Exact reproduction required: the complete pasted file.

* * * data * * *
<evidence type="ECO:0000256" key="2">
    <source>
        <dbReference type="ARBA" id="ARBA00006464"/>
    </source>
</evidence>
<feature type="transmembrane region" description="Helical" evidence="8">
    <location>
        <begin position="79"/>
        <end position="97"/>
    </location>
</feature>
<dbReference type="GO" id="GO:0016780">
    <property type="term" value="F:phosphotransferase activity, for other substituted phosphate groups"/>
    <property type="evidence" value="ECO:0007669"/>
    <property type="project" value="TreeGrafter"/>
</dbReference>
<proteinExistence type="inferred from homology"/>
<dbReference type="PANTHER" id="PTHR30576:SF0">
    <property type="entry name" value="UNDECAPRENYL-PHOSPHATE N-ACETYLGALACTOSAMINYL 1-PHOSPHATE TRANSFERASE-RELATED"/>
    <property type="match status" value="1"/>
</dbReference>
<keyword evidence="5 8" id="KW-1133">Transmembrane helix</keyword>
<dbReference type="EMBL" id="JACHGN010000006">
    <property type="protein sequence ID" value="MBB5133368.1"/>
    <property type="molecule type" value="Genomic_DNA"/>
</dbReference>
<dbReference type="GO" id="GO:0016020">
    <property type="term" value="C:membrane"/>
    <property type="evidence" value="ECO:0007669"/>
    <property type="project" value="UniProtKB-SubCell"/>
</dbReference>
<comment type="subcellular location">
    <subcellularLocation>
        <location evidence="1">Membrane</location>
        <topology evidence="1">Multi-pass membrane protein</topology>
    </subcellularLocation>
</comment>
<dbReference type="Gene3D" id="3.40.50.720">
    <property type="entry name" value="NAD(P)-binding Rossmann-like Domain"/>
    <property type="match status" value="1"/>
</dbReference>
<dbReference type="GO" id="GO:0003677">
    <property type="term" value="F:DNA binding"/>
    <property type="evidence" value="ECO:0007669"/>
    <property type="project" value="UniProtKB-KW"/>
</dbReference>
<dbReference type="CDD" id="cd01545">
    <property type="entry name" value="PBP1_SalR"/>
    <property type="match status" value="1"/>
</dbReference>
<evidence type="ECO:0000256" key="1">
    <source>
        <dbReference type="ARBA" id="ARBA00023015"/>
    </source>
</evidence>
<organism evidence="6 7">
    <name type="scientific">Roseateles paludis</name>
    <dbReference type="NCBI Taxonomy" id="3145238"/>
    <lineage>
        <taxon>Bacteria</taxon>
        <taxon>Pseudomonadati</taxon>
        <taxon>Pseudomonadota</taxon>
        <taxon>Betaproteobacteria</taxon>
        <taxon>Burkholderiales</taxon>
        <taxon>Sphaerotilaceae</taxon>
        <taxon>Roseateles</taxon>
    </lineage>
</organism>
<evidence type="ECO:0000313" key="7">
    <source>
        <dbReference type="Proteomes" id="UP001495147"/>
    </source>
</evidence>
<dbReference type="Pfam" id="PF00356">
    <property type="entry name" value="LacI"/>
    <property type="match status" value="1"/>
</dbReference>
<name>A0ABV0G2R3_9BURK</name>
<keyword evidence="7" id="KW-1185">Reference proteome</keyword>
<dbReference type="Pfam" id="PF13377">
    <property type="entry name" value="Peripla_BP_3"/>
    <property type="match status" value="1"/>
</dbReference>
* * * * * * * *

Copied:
<evidence type="ECO:0000256" key="2">
    <source>
        <dbReference type="ARBA" id="ARBA00006464"/>
    </source>
</evidence>
<feature type="transmembrane region" description="Helical" evidence="8">
    <location>
        <begin position="79"/>
        <end position="97"/>
    </location>
</feature>
<dbReference type="GO" id="GO:0016780">
    <property type="term" value="F:phosphotransferase activity, for other substituted phosphate groups"/>
    <property type="evidence" value="ECO:0007669"/>
    <property type="project" value="TreeGrafter"/>
</dbReference>
<proteinExistence type="inferred from homology"/>
<dbReference type="PANTHER" id="PTHR30576:SF0">
    <property type="entry name" value="UNDECAPRENYL-PHOSPHATE N-ACETYLGALACTOSAMINYL 1-PHOSPHATE TRANSFERASE-RELATED"/>
    <property type="match status" value="1"/>
</dbReference>
<keyword evidence="5 8" id="KW-1133">Transmembrane helix</keyword>
<dbReference type="EMBL" id="JACHGN010000006">
    <property type="protein sequence ID" value="MBB5133368.1"/>
    <property type="molecule type" value="Genomic_DNA"/>
</dbReference>
<dbReference type="GO" id="GO:0016020">
    <property type="term" value="C:membrane"/>
    <property type="evidence" value="ECO:0007669"/>
    <property type="project" value="UniProtKB-SubCell"/>
</dbReference>
<comment type="subcellular location">
    <subcellularLocation>
        <location evidence="1">Membrane</location>
        <topology evidence="1">Multi-pass membrane protein</topology>
    </subcellularLocation>
</comment>
<dbReference type="Gene3D" id="3.40.50.720">
    <property type="entry name" value="NAD(P)-binding Rossmann-like Domain"/>
    <property type="match status" value="1"/>
</dbReference>
<dbReference type="GO" id="GO:0003677">
    <property type="term" value="F:DNA binding"/>
    <property type="evidence" value="ECO:0007669"/>
    <property type="project" value="UniProtKB-KW"/>
</dbReference>
<dbReference type="CDD" id="cd01545">
    <property type="entry name" value="PBP1_SalR"/>
    <property type="match status" value="1"/>
</dbReference>
<evidence type="ECO:0000256" key="1">
    <source>
        <dbReference type="ARBA" id="ARBA00023015"/>
    </source>
</evidence>
<organism evidence="6 7">
    <name type="scientific">Roseateles paludis</name>
    <dbReference type="NCBI Taxonomy" id="3145238"/>
    <lineage>
        <taxon>Bacteria</taxon>
        <taxon>Pseudomonadati</taxon>
        <taxon>Pseudomonadota</taxon>
        <taxon>Betaproteobacteria</taxon>
        <taxon>Burkholderiales</taxon>
        <taxon>Sphaerotilaceae</taxon>
        <taxon>Roseateles</taxon>
    </lineage>
</organism>
<evidence type="ECO:0000313" key="7">
    <source>
        <dbReference type="Proteomes" id="UP001495147"/>
    </source>
</evidence>
<dbReference type="Pfam" id="PF00356">
    <property type="entry name" value="LacI"/>
    <property type="match status" value="1"/>
</dbReference>
<name>A0ABV0G2R3_9BURK</name>
<keyword evidence="7" id="KW-1185">Reference proteome</keyword>
<dbReference type="Pfam" id="PF13377">
    <property type="entry name" value="Peripla_BP_3"/>
    <property type="match status" value="1"/>
</dbReference>